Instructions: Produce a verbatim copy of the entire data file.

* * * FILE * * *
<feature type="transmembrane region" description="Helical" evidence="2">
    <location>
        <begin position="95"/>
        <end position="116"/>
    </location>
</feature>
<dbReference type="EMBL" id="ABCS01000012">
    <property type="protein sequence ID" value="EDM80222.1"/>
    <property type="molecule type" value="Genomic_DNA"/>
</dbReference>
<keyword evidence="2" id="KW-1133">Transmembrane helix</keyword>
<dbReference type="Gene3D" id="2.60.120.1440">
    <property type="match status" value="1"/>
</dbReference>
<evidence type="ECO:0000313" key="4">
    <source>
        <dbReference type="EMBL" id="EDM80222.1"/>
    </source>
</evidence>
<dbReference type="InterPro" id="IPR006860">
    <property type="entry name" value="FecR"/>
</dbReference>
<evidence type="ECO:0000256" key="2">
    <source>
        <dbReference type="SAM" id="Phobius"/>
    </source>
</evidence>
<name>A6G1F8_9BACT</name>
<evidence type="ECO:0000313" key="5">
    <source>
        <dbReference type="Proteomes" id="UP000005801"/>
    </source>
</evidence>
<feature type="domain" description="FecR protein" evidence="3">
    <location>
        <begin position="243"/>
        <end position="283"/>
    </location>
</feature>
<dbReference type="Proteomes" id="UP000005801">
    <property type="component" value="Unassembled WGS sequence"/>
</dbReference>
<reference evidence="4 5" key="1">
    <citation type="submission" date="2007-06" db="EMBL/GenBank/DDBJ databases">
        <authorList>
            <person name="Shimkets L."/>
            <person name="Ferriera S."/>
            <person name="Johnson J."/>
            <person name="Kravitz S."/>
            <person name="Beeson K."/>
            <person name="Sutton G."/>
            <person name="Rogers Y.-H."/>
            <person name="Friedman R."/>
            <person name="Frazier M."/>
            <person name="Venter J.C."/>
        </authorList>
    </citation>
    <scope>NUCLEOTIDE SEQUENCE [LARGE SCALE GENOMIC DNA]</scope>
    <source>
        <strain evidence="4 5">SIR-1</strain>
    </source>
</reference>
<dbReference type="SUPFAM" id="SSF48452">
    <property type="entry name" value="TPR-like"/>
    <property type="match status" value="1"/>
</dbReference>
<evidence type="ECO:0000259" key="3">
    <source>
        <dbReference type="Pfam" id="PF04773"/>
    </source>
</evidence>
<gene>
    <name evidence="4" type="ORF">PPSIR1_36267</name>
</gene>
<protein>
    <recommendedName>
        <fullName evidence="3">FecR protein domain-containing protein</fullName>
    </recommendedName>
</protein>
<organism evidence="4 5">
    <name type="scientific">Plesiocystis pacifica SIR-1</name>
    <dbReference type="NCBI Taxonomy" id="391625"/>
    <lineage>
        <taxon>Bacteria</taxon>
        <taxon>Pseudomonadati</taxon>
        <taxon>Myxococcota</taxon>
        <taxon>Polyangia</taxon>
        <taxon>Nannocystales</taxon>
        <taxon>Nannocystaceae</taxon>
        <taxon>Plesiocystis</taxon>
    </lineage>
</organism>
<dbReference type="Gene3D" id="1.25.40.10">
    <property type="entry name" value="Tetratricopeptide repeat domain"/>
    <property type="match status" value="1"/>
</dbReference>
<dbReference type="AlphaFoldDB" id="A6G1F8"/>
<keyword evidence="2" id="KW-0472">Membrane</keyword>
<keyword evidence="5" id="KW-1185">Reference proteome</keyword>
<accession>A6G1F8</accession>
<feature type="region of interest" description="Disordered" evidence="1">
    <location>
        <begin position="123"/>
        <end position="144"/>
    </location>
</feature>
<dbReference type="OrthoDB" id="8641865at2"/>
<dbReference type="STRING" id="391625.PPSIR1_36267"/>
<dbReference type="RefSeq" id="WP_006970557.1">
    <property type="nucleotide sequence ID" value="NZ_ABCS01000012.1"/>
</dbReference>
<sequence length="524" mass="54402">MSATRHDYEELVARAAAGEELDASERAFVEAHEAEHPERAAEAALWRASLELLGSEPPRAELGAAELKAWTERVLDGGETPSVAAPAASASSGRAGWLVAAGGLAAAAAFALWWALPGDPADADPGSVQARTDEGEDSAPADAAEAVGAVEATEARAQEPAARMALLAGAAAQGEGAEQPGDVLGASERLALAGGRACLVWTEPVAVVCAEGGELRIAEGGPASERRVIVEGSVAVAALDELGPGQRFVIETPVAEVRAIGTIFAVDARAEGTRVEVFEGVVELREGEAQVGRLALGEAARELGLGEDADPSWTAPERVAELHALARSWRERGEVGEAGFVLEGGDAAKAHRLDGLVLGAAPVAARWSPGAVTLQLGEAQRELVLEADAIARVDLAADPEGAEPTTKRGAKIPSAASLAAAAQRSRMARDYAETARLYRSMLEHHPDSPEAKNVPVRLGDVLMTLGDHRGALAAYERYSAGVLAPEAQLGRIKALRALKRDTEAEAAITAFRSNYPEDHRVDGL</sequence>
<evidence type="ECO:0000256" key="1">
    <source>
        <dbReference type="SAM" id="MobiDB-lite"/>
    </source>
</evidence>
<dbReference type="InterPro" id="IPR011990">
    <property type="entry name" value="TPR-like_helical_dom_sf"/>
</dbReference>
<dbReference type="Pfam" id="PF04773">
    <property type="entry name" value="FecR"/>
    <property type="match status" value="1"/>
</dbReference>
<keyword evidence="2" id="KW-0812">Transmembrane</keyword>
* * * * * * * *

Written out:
<feature type="transmembrane region" description="Helical" evidence="2">
    <location>
        <begin position="95"/>
        <end position="116"/>
    </location>
</feature>
<dbReference type="EMBL" id="ABCS01000012">
    <property type="protein sequence ID" value="EDM80222.1"/>
    <property type="molecule type" value="Genomic_DNA"/>
</dbReference>
<keyword evidence="2" id="KW-1133">Transmembrane helix</keyword>
<dbReference type="Gene3D" id="2.60.120.1440">
    <property type="match status" value="1"/>
</dbReference>
<evidence type="ECO:0000313" key="4">
    <source>
        <dbReference type="EMBL" id="EDM80222.1"/>
    </source>
</evidence>
<dbReference type="InterPro" id="IPR006860">
    <property type="entry name" value="FecR"/>
</dbReference>
<evidence type="ECO:0000256" key="2">
    <source>
        <dbReference type="SAM" id="Phobius"/>
    </source>
</evidence>
<name>A6G1F8_9BACT</name>
<evidence type="ECO:0000313" key="5">
    <source>
        <dbReference type="Proteomes" id="UP000005801"/>
    </source>
</evidence>
<feature type="domain" description="FecR protein" evidence="3">
    <location>
        <begin position="243"/>
        <end position="283"/>
    </location>
</feature>
<dbReference type="Proteomes" id="UP000005801">
    <property type="component" value="Unassembled WGS sequence"/>
</dbReference>
<reference evidence="4 5" key="1">
    <citation type="submission" date="2007-06" db="EMBL/GenBank/DDBJ databases">
        <authorList>
            <person name="Shimkets L."/>
            <person name="Ferriera S."/>
            <person name="Johnson J."/>
            <person name="Kravitz S."/>
            <person name="Beeson K."/>
            <person name="Sutton G."/>
            <person name="Rogers Y.-H."/>
            <person name="Friedman R."/>
            <person name="Frazier M."/>
            <person name="Venter J.C."/>
        </authorList>
    </citation>
    <scope>NUCLEOTIDE SEQUENCE [LARGE SCALE GENOMIC DNA]</scope>
    <source>
        <strain evidence="4 5">SIR-1</strain>
    </source>
</reference>
<dbReference type="SUPFAM" id="SSF48452">
    <property type="entry name" value="TPR-like"/>
    <property type="match status" value="1"/>
</dbReference>
<evidence type="ECO:0000259" key="3">
    <source>
        <dbReference type="Pfam" id="PF04773"/>
    </source>
</evidence>
<gene>
    <name evidence="4" type="ORF">PPSIR1_36267</name>
</gene>
<protein>
    <recommendedName>
        <fullName evidence="3">FecR protein domain-containing protein</fullName>
    </recommendedName>
</protein>
<organism evidence="4 5">
    <name type="scientific">Plesiocystis pacifica SIR-1</name>
    <dbReference type="NCBI Taxonomy" id="391625"/>
    <lineage>
        <taxon>Bacteria</taxon>
        <taxon>Pseudomonadati</taxon>
        <taxon>Myxococcota</taxon>
        <taxon>Polyangia</taxon>
        <taxon>Nannocystales</taxon>
        <taxon>Nannocystaceae</taxon>
        <taxon>Plesiocystis</taxon>
    </lineage>
</organism>
<dbReference type="Gene3D" id="1.25.40.10">
    <property type="entry name" value="Tetratricopeptide repeat domain"/>
    <property type="match status" value="1"/>
</dbReference>
<dbReference type="AlphaFoldDB" id="A6G1F8"/>
<keyword evidence="2" id="KW-0472">Membrane</keyword>
<keyword evidence="5" id="KW-1185">Reference proteome</keyword>
<accession>A6G1F8</accession>
<feature type="region of interest" description="Disordered" evidence="1">
    <location>
        <begin position="123"/>
        <end position="144"/>
    </location>
</feature>
<dbReference type="OrthoDB" id="8641865at2"/>
<dbReference type="STRING" id="391625.PPSIR1_36267"/>
<dbReference type="RefSeq" id="WP_006970557.1">
    <property type="nucleotide sequence ID" value="NZ_ABCS01000012.1"/>
</dbReference>
<sequence length="524" mass="54402">MSATRHDYEELVARAAAGEELDASERAFVEAHEAEHPERAAEAALWRASLELLGSEPPRAELGAAELKAWTERVLDGGETPSVAAPAASASSGRAGWLVAAGGLAAAAAFALWWALPGDPADADPGSVQARTDEGEDSAPADAAEAVGAVEATEARAQEPAARMALLAGAAAQGEGAEQPGDVLGASERLALAGGRACLVWTEPVAVVCAEGGELRIAEGGPASERRVIVEGSVAVAALDELGPGQRFVIETPVAEVRAIGTIFAVDARAEGTRVEVFEGVVELREGEAQVGRLALGEAARELGLGEDADPSWTAPERVAELHALARSWRERGEVGEAGFVLEGGDAAKAHRLDGLVLGAAPVAARWSPGAVTLQLGEAQRELVLEADAIARVDLAADPEGAEPTTKRGAKIPSAASLAAAAQRSRMARDYAETARLYRSMLEHHPDSPEAKNVPVRLGDVLMTLGDHRGALAAYERYSAGVLAPEAQLGRIKALRALKRDTEAEAAITAFRSNYPEDHRVDGL</sequence>
<evidence type="ECO:0000256" key="1">
    <source>
        <dbReference type="SAM" id="MobiDB-lite"/>
    </source>
</evidence>
<dbReference type="InterPro" id="IPR011990">
    <property type="entry name" value="TPR-like_helical_dom_sf"/>
</dbReference>
<dbReference type="Pfam" id="PF04773">
    <property type="entry name" value="FecR"/>
    <property type="match status" value="1"/>
</dbReference>
<keyword evidence="2" id="KW-0812">Transmembrane</keyword>